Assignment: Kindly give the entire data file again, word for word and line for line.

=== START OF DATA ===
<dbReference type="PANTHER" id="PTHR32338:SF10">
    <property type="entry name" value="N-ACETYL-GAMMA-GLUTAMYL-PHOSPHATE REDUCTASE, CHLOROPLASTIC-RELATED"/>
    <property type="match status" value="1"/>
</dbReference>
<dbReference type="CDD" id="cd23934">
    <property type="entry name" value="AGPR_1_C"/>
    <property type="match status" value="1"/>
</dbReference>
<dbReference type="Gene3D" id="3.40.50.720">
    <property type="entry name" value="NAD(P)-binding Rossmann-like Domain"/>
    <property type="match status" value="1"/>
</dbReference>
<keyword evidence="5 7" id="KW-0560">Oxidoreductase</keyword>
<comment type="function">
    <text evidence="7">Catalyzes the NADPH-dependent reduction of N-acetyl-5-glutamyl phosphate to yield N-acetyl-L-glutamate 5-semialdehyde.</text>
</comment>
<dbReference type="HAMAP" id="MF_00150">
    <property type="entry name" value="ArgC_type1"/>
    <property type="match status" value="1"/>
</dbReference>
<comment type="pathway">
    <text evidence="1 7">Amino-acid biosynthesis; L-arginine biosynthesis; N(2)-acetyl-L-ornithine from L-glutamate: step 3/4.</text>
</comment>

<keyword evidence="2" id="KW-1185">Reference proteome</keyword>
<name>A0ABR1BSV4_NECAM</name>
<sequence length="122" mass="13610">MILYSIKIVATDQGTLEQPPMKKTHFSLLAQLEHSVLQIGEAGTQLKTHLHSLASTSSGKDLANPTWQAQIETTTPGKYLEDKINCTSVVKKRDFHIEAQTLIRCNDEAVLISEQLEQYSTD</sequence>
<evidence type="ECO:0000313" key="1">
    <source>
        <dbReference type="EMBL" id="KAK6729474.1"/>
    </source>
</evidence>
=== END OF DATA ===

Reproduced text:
<dbReference type="PANTHER" id="PTHR32338:SF10">
    <property type="entry name" value="N-ACETYL-GAMMA-GLUTAMYL-PHOSPHATE REDUCTASE, CHLOROPLASTIC-RELATED"/>
    <property type="match status" value="1"/>
</dbReference>
<dbReference type="CDD" id="cd23934">
    <property type="entry name" value="AGPR_1_C"/>
    <property type="match status" value="1"/>
</dbReference>
<dbReference type="Gene3D" id="3.40.50.720">
    <property type="entry name" value="NAD(P)-binding Rossmann-like Domain"/>
    <property type="match status" value="1"/>
</dbReference>
<keyword evidence="5 7" id="KW-0560">Oxidoreductase</keyword>
<comment type="function">
    <text evidence="7">Catalyzes the NADPH-dependent reduction of N-acetyl-5-glutamyl phosphate to yield N-acetyl-L-glutamate 5-semialdehyde.</text>
</comment>
<dbReference type="HAMAP" id="MF_00150">
    <property type="entry name" value="ArgC_type1"/>
    <property type="match status" value="1"/>
</dbReference>
<comment type="pathway">
    <text evidence="1 7">Amino-acid biosynthesis; L-arginine biosynthesis; N(2)-acetyl-L-ornithine from L-glutamate: step 3/4.</text>
</comment>

<keyword evidence="2" id="KW-1185">Reference proteome</keyword>
<name>A0ABR1BSV4_NECAM</name>
<sequence length="122" mass="13610">MILYSIKIVATDQGTLEQPPMKKTHFSLLAQLEHSVLQIGEAGTQLKTHLHSLASTSSGKDLANPTWQAQIETTTPGKYLEDKINCTSVVKKRDFHIEAQTLIRCNDEAVLISEQLEQYSTD</sequence>
<evidence type="ECO:0000313" key="1">
    <source>
        <dbReference type="EMBL" id="KAK6729474.1"/>
    </source>
</evidence>